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Volume 8, Issue 4, pp. 73 - 86, April 2021

Issue cover
Cover: Scanning electron micrograph of Lassa virus budding off a Vero cell. The Lassa virus causes Lassa hemorrhagic fever in humans and other primates and is endemic in West African countries (image by the National Institute of Allergy and Infectious Diseases, National Institutes of Health (USA); the image was modified by MIC). The cover is published under the Creative Commons Attribution (CC BY) license. Enlarge issue cover

Editorial

Neuropathogenesis caused by Trypanosoma brucei, still an enigma to be unveiled

Katherine Figarella

page 73-76 | 10.15698/mic2021.04.745 | Full text | PDF | Abstract

Trypanosoma brucei is one of the protozoa parasites that can enter the brain and cause injury associated with toxic effects of parasite-derived molecules or with immune responses against infection. Other protozoa parasites with brain tropism include Toxoplasma, Plasmodium, Amoeba, and, eventually, other Trypanosomatids such as T. cruzi and Leishmania. Together, these parasites affect billions of people worldwide and are responsible for more than 500.000 deaths annually. Factors determining brain tropism, mechanisms of invasion as well as processes ongoing inside the brain are not well understood. But, they depend on the parasite involved. The pathogenesis caused by T. brucei initiates locally in the area of parasite inoculation, soon trypanosomes rich the blood, and the disease enters in the so-called early stage. The pathomechanisms in this phase have been described, even molecules used to combat the disease are effective during this period. Later, the disease evolves towards a late-stage, characterized by the presence of parasites in the central nervous system (CNS), the so-called meningo-encephalitic stage. This phase of the disease has not been sufficiently examined and remains a matter of investigation. Here, I stress the importance of delve into the study of the neuropathogenesis caused by
T. brucei, which will enable the identification of pathways that may be targeted to overcome parasites that reached the CNS. Finally, I highlight the impact that the application of tools developed in the last years in the field of neuroscience will have on the study of neglected tropical diseases.

Research Articles

Aeration mitigates endoplasmic reticulum stress in Saccharomyces cerevisiae even without mitochondrial respiration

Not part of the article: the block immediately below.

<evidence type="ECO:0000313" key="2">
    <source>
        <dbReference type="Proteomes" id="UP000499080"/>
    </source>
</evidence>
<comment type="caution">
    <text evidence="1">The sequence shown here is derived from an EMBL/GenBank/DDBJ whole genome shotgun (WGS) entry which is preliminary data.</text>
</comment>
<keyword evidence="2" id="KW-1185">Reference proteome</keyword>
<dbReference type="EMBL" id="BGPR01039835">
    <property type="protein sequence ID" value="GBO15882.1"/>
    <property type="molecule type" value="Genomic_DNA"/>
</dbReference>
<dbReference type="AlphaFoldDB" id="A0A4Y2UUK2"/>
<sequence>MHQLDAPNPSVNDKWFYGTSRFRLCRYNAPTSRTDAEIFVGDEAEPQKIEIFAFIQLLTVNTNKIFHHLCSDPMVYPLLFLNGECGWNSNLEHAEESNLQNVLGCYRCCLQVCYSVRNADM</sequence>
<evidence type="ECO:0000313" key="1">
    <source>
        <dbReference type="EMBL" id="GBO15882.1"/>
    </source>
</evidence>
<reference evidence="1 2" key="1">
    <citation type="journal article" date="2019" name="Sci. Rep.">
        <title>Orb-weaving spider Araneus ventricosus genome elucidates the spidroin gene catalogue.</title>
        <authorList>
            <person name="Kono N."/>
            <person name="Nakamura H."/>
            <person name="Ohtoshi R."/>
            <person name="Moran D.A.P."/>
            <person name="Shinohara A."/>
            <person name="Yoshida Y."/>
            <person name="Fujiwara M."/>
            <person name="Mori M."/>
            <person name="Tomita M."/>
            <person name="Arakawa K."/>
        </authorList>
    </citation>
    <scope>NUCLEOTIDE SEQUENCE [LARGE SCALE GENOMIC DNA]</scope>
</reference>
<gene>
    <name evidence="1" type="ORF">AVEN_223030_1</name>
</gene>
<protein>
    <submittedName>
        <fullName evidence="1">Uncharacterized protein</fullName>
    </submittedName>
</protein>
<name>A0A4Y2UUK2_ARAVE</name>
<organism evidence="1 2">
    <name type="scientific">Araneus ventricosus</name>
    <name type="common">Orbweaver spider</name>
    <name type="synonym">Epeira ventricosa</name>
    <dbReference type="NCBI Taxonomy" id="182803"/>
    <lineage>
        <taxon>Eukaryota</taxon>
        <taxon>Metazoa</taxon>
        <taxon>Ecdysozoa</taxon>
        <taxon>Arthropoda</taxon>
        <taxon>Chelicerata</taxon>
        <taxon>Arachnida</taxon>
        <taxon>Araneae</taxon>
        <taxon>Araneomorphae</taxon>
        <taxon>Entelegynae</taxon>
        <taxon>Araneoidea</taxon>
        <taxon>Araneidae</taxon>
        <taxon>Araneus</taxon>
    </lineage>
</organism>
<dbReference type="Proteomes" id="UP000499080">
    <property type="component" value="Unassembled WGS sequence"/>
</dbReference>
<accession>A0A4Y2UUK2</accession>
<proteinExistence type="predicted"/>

Huong Thi Phuong, Yuki Ishiwata-Kimata, Yuki Nishi, Norie Oguchi, Hiroshi Takagi and Yukio Kimata

page 77-86 | 10.15698/mic2021.04.746 | Full text | PDF | Abstract

Saccharomyces cerevisiae is a facultative anaerobic organism that grows well under both aerobic and hypoxic conditions in media containing abundant fermentable nutrients such as glucose. In order to deeply understand the physiological dependence of S. cerevisiae on aeration, we checked endoplasmic reticulum (ER)-stress status by monitoring the splicing of HAC1 mRNA, which is promoted by the ER stress-sensor protein, Ire1. HAC1-mRNA splicing that was caused by conventional ER-stressing agents, including low concentrations of dithiothreitol (DTT), was more potent in hypoxic cultures than in aerated cultures. Moreover, growth retardation was observed by adding low-dose DTT into hypoxic cultures of ire1cells. Unexpectedly, aeration mitigated ER stress and DTT-induced impairment of ER oxidative protein folding even when mitochondrial respiration was halted by the ro mutation. An ER-located protein Ero1 is known to directly consume molecular oxygen to initiate the ER protein oxidation cascade, which promotes oxidative protein folding of ER client proteins. Our further study using ero1-mutant strains suggested that, in addition to mitochondrial respiration, this Ero1-medaited reaction contributes to mitigation of ER stress by molecular oxygen. Taken together, here we demonstrate a scenario in which aeration acts beneficially on S. cerevisiae cells even under fermentative conditions.

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